Having just picked up a couple BeagleBone Blacks (BeagleBones Black?) (just BBK from now on), I immediately set about getting a running Debian installation. Turns out, it is pretty easy.


The BBK is a rather capable little beastie. BeagleBoard.org has the details. Suffice it to say, you get a lot for your money.

While the procedure below should not require one, you might want to spring for a serial debug cable so you can have eyes on the device during the boot process. I have a nice one from Special Computing that uses the same USB Mini-B cable and is 3.3/5V selectable. Alternatively, the Adafruit USB to TTL serial cable is really nice because of the pinout flexibility.

You can power the device exclusively from USB, but it’s handier if you’ve got an external supply so that you can pull the USB connectors on the fly without losing power.

I managed to pick up this 16 GB Samsung UHS-1 card from Fry’s for $11. Of course, you’re free to substitute as you prefer, but given how cheap they are, I would recommend at least an 8 GB card.

You will probably also want a way to communicate with the microSD card. I have a built-in SD reader, so I just picked up a cheap microSD adapter (sadly, the Samsung cards come without); you could also pick up a cheap USB microSD reader. In any case, you will need a way to write the initial image to the microSD card.

Initial Debian image

The eLinux.org BeagleBoard Debian entry has a week-old (as of this writing) Debian Wheezy testing image ready to be installed on your SD card. (I have a local mirror available as well, checksum 8a1c4ff53f3b2a42419ee1c7c1f47e40.)

From an appropriate directory,

wget http://github.jfet.org/files/debian-wheezy-console-armhf-2013-04-26.tar.xz
tar xJvf debian-wheezy-console-armhf-2013-04-26.tar.xz
cd debian-wheezy-console-armhf-2013-04-26
sudo ./setup_sdcard.sh --mmc /dev/mmcblk0_CHECK_THIS_PATH --uboot bone_dtb --rootfs ext4 --swap_file 2048

Note the final command: you’ll need to update the --mmc argument with the correct device for your system, and you should probably check that the swapfile isn’t too big for your microSD card.

First boot

Insert the microSD card, connect your serial console cable (if applicable), plug in Ethernet, and off you go. If you control the DHCP server, you should be able to figure out what IP was assigned to the device; otherwise, you’ll have to guess or use the debug console to figure it out. I’ll assume you can get there somehow; now you can login via ssh with something like

ssh root@

(hint: the default password is root.) We have a few goals. First, let’s make sure we’re up-to-date:

apt-get update
apt-get dist-upgrade

(You will immediately notice that this process is not altogether fast.) When you do this, you will probably get an error when debian goes to run update-initramfs. No problem:

update-initramfs -c -k $(uname -r)
cd /boot
cp uboot/initrd.img initrd.img.old
cp initrd.img-$(uname -r) uboot/initrd.img

USB Gadgets

By default, the image we’re using doesn’t enable USB gadgets at boot. With the following changes, the device will install all the gadgets, including

First, we will configure the USB ethernet device. Open /etc/network/interfaces in your favorite text editor, and add the following:

auto usb0
iface usb0 inet static

This will configure the USB virtual ethernet adapter with the static address at boot.

Next, let’s get the settings in place for the serial console. First up, we’ll add the following to /etc/inittab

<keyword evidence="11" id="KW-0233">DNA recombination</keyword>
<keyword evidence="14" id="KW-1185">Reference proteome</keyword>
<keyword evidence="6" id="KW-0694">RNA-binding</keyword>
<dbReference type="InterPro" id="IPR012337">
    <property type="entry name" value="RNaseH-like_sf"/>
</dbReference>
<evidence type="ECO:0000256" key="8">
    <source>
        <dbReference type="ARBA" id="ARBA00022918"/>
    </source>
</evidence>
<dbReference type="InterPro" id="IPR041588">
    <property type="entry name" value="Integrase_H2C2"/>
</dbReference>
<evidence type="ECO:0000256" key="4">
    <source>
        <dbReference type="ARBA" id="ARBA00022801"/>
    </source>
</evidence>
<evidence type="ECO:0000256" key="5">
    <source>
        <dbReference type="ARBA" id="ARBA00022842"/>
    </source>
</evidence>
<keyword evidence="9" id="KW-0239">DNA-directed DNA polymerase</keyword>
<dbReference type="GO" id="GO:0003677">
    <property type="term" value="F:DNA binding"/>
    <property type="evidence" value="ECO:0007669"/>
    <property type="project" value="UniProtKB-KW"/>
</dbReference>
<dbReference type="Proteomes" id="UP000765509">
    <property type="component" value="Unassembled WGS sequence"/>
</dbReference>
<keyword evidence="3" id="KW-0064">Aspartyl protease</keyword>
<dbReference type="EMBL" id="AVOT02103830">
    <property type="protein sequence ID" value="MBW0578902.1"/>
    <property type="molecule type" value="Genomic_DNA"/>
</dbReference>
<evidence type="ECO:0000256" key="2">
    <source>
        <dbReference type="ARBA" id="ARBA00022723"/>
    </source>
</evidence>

T1:23:respawn:/sbin/getty -L ttyGS0 115200 linux

This tells init to start a serial login on ttyGS0 in runlevels 2 and 3, and always respawn it. To enable root logins on this console, you will need to add ttyGS0 to /etc/securetty, again using your favorite text editor.

Finally, we will configure the system to install the g_multi module at startup and export the internal 2 GB memory. Add the following to /etc/modules:

g_multi file=/dev/mmcblk1p2

If you have completed all of the above, you can test it before rebooting with

modprobe g_multi file=/dev/mmcblk1p2
telinit q
ifup usb0

Now, connect your computer to the onboard USB mini-B port. After things settle down, in the host computer dmesg output you should see something like:

usb 1-3: new high-speed USB device number 21 using ehci_hcd
usb 1-3: New USB device found, idVendor=1d6b, idProduct=0104
usb 1-3: New USB device strings: Mfr=2, Product=3, SerialNumber=0
usb 1-3: Product: Multifunction Composite Gadget
usb 1-3: Manufacturer: Linux 3.8.8-bone14 with musb-hdrc
rndis_host 1-3:1.0: usb0: register 'rndis_host' at usb-0000:00:1a.7-3, RNDIS device, 66:9b:cd:ab:b6:5d
cdc_acm 1-3:1.2: This device cannot do calls on its own. It is not a modem.
cdc_acm 1-3:1.2: ttyACM0: USB ACM device
scsi9 : usb-storage 1-3:1.4
scsi 9:0:0:0: Direct-Access     Linux    File-CD Gadget   0308 PQ: 0 ANSI: 2
sd 9:0:0:0: Attached scsi generic sg2 type 0
3598560 512-byte logical blocks: (1.84 GB/1.71 GiB)
Write Protect is off
Mode Sense: 0f 00 00 00
Write cache: enabled, read cache: enabled, doesn't support DPO or FUA
  sdb: unknown partition table
Attached SCSI disk
usb0: no IPv6 routers present

Now, on the host machine, you should be able to:

mount /dev/sdb /mnt/ext
ls /mnt/ext


ifconfig usb0 netmask
ssh root@


screen /dev/ttyACM0 115200

If all of this works, go ahead and reboot your device and double check that everything comes up as expected. Oh yeah, you might want to edit /etc/hostname first.

Other software

This is a list of some other stuff I’ve installed. Compiling the Gambit scheme with the --enable-single-host and --enable-gcc-opts switches takes a seriously long time, but the result is a compiler that generates substantially faster executables. It’s probably worth it. Might not hurt to give CFLAGS="-mfloat-abi=hard" to the configure script, either.

Questions? Comments?
@kwantam | <kwantam@gmail.com> | github